Investigators will determine how best to measure and track symptoms of dysferlin deficiency, with the goal of defining outcome measures for use in clinical trials
Update (July 17, 2014): This story has been updated to reflect that recruitment for this study has been extended through Aug. 31, 2014; that Sarah Shira is now the person to contact at the Jain Foundation; and that the foundation is now located in Seattle.
A new, multinational study of type 2B limb-girdle muscular dystrophy (LGMD2B) and Miyoshi myopathy — both of which result from mutations in the gene for the muscle protein dysferlin and are known as dysferlinopathies or dysferlin deficiency — is inviting people with either disorder to participate.
This International Clinical Outcome Study for Dysferlinopathy seeks to:
The study, funded by the Jain Foundation, is being conducted at 14 centers in the United States, Europe, Japan and Australia. U.S. study sites are in Washington, D.C., St. Louis, Mo., Columbus, Ohio, and Charlotte, N.C.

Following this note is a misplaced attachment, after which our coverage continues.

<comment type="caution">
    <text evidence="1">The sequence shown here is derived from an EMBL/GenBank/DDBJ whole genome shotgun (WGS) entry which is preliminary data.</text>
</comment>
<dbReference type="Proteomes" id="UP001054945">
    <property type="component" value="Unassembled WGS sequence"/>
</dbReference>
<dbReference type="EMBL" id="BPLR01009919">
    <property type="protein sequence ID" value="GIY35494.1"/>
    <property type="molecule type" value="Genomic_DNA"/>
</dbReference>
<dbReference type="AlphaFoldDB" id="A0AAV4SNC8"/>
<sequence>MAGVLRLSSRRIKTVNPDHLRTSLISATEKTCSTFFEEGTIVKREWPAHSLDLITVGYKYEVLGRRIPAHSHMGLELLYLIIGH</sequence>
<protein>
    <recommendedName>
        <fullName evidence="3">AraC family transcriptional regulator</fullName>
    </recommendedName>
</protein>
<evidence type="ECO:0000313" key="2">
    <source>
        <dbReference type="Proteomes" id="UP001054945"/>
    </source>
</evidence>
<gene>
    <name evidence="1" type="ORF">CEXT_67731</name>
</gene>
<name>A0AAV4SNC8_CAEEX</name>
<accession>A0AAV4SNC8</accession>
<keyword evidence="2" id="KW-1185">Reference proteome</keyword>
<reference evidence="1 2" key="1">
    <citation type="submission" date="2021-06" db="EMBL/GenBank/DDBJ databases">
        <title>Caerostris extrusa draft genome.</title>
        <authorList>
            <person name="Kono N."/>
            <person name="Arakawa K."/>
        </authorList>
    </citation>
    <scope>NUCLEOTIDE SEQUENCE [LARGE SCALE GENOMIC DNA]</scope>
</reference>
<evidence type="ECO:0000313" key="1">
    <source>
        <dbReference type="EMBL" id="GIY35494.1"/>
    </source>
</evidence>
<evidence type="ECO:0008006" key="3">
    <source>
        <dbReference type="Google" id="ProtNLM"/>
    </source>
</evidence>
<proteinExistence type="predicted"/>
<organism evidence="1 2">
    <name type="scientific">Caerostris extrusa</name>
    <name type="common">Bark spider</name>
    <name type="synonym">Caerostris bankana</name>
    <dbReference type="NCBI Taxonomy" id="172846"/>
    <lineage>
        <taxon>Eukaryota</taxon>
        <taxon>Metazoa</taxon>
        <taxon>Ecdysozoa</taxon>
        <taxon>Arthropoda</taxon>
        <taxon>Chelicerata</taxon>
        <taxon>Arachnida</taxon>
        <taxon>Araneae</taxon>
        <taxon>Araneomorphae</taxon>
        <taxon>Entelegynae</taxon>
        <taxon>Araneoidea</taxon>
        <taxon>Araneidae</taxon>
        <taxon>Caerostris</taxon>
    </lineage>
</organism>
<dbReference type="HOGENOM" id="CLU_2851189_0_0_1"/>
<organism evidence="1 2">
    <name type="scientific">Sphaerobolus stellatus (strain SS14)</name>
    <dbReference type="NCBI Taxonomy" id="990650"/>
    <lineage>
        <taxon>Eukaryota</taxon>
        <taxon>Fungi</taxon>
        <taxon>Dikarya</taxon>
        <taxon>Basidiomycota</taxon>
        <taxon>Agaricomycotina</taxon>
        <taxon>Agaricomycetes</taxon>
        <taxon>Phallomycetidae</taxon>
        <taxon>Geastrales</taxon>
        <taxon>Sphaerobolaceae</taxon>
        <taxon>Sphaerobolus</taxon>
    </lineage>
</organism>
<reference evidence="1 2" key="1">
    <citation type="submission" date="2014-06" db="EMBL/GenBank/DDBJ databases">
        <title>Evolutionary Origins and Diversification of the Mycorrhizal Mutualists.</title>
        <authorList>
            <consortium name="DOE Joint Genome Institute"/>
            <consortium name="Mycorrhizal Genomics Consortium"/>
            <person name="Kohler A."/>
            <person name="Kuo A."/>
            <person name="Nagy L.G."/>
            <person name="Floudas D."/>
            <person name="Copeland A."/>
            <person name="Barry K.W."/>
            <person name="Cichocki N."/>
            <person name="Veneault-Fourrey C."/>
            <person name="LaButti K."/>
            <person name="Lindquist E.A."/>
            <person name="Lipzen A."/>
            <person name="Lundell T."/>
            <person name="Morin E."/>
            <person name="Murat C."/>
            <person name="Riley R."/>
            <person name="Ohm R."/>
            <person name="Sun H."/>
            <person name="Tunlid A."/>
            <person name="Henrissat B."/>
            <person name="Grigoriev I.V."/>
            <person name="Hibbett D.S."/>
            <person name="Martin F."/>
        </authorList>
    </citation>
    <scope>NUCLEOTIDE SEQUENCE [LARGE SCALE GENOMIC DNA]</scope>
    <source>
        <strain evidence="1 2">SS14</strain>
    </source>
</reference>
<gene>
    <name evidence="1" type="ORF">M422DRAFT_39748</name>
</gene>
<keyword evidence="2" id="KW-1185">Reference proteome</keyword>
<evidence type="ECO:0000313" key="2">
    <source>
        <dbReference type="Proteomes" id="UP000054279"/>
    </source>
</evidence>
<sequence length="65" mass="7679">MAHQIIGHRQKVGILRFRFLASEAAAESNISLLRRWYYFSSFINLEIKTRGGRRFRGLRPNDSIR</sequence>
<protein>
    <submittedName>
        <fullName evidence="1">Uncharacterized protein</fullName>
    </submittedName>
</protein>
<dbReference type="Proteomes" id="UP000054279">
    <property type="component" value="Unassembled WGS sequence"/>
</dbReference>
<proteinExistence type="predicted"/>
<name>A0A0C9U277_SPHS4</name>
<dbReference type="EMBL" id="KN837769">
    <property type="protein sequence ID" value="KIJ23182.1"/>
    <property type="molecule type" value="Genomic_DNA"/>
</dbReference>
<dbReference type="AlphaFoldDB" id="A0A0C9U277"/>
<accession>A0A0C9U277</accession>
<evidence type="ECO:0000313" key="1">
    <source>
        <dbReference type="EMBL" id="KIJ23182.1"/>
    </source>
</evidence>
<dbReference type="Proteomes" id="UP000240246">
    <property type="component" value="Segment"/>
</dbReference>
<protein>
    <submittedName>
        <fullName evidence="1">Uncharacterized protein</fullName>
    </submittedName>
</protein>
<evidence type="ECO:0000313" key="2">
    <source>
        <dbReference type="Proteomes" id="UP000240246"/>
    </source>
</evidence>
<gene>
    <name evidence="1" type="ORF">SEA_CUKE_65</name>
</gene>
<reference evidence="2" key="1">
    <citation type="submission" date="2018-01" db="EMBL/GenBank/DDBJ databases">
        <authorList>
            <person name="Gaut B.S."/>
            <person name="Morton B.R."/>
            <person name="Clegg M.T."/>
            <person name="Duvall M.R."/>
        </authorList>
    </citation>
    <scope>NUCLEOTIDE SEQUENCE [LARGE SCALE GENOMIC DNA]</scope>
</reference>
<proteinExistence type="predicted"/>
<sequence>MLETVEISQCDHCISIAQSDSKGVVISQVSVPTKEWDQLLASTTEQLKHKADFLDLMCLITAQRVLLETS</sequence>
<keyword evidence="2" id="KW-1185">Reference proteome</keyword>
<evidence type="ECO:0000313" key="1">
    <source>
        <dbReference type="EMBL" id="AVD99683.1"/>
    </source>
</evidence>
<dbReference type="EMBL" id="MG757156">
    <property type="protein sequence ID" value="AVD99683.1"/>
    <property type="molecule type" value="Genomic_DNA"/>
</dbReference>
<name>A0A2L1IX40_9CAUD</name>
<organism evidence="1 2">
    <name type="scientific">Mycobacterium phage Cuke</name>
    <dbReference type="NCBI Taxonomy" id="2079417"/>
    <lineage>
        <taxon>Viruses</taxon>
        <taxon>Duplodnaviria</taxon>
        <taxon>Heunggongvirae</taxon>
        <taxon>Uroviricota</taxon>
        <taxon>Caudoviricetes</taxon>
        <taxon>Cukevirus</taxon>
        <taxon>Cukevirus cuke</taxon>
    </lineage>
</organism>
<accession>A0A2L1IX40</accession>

You do not need to live near a study center, as funds are available for participants and a helper to travel to the nearest site.
If you are not sure whether you have a dysferlinopathy (LGMD2B or Miyoshi myopathy), funds are available to conduct the necessary tests to find out. Contact Sarah Shira, director of patient relations and diagnostics at the Jain Foundation in Seattle, at email@example.com or (425) 882-1440.
Prospective participants must:
Recruitment begins in September 2012 and will continue until Aug. 31, 2014.
For more information, see International Clinical Outcome Study for Dysferlinopathy (LGMD2B/Miyoshi), or send an email to firstname.lastname@example.org.
About Clinical Trials
A clinical trial is a test, in humans, of an experimental treatment. Although it's possible that benefit may be derived from participating in a clinical trial, it's also possible that no benefit, or even harm, may occur.